Just look how much Boar Lane has altered. The original picture, taken on June 1, 1902 (Peace Day), shows trams navigating their way along the thoroughfare, people thronging in the streets and Union Jacks draped from buildings the whole way along the road.
The flags were hung despite the fact it was a Sunday, which would have normally prohibited such pracises. It was one of the few times the Yorkshire Post has gone to press on a Sunday, pushing out a special edition for the occasion.
According to a report from the day, “it was partly due to the shouts of the newsboys that the news reached the outlying suburbs, the vigorous shouts of the newsboys speedily bringing people to the windows and doors.”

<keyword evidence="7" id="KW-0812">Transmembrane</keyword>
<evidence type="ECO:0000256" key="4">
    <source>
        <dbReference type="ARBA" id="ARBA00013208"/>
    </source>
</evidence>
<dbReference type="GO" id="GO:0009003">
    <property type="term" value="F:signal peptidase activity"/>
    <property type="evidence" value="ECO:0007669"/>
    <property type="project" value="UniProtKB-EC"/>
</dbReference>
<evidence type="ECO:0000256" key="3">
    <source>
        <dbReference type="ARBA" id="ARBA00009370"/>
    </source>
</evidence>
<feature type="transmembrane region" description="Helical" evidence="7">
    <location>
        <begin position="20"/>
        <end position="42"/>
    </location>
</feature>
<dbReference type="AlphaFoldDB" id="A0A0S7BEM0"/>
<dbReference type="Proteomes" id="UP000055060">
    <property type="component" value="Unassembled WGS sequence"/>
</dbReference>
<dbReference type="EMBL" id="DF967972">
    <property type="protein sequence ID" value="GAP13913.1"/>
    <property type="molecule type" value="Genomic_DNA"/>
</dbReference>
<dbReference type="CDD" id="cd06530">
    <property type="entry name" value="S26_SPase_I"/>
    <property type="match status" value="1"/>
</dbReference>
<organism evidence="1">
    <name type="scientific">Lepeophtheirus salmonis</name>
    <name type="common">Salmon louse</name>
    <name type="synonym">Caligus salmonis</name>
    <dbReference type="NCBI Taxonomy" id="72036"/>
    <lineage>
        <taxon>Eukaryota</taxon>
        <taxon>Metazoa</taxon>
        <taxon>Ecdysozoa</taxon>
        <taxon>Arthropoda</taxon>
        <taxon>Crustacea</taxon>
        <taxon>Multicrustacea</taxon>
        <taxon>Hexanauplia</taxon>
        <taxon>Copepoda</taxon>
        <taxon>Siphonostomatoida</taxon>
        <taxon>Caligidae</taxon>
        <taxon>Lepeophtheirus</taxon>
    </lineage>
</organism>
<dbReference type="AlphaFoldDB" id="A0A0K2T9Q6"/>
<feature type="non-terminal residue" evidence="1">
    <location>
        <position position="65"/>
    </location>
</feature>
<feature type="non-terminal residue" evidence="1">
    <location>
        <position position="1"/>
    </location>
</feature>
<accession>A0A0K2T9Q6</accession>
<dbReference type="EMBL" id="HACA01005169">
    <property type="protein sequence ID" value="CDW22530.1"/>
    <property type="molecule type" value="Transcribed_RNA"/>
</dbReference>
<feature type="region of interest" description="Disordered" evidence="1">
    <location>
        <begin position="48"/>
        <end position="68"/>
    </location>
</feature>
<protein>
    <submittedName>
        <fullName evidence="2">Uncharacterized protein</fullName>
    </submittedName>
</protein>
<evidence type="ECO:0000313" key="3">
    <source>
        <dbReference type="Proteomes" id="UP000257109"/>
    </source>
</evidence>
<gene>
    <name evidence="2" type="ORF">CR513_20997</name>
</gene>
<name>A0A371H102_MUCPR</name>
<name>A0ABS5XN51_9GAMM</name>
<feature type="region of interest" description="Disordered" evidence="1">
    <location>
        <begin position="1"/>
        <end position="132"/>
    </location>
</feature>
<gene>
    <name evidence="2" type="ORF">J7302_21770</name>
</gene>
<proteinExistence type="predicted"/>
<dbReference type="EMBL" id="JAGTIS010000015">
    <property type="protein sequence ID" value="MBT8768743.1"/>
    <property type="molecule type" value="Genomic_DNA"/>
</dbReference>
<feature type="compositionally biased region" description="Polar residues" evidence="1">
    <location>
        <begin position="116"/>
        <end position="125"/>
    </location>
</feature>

Treaty of Vereeniging (commonly referred to as Peace of Vereeniging) was the peace treaty, signed on May 31, 1902, that ended the Second Boer War between the South African Republic and the Republic of the Orange Free State, on the one side, and the British Empire on the other.
The Boers, also known as Afrikaners, were the descendants of the original Dutch settlers of southern Africa. Britain took possession of the Dutch Cape colony in 1806 during the Napoleonic wars, sparking resistance from the independence-minded Boers, who resented the Anglicization of South Africa and Britain’s anti-slavery policies.
The two new republics lived peaceably with their British neighbors until 1867, when the discovery of diamonds and gold in the region made conflict between the Boer states and Britain inevitable.
By 1902, the British had crushed the Boer resistance, and on May 31 of that year, the Peace of Vereeniging was signed, ending hostilities, cementing the British Empire.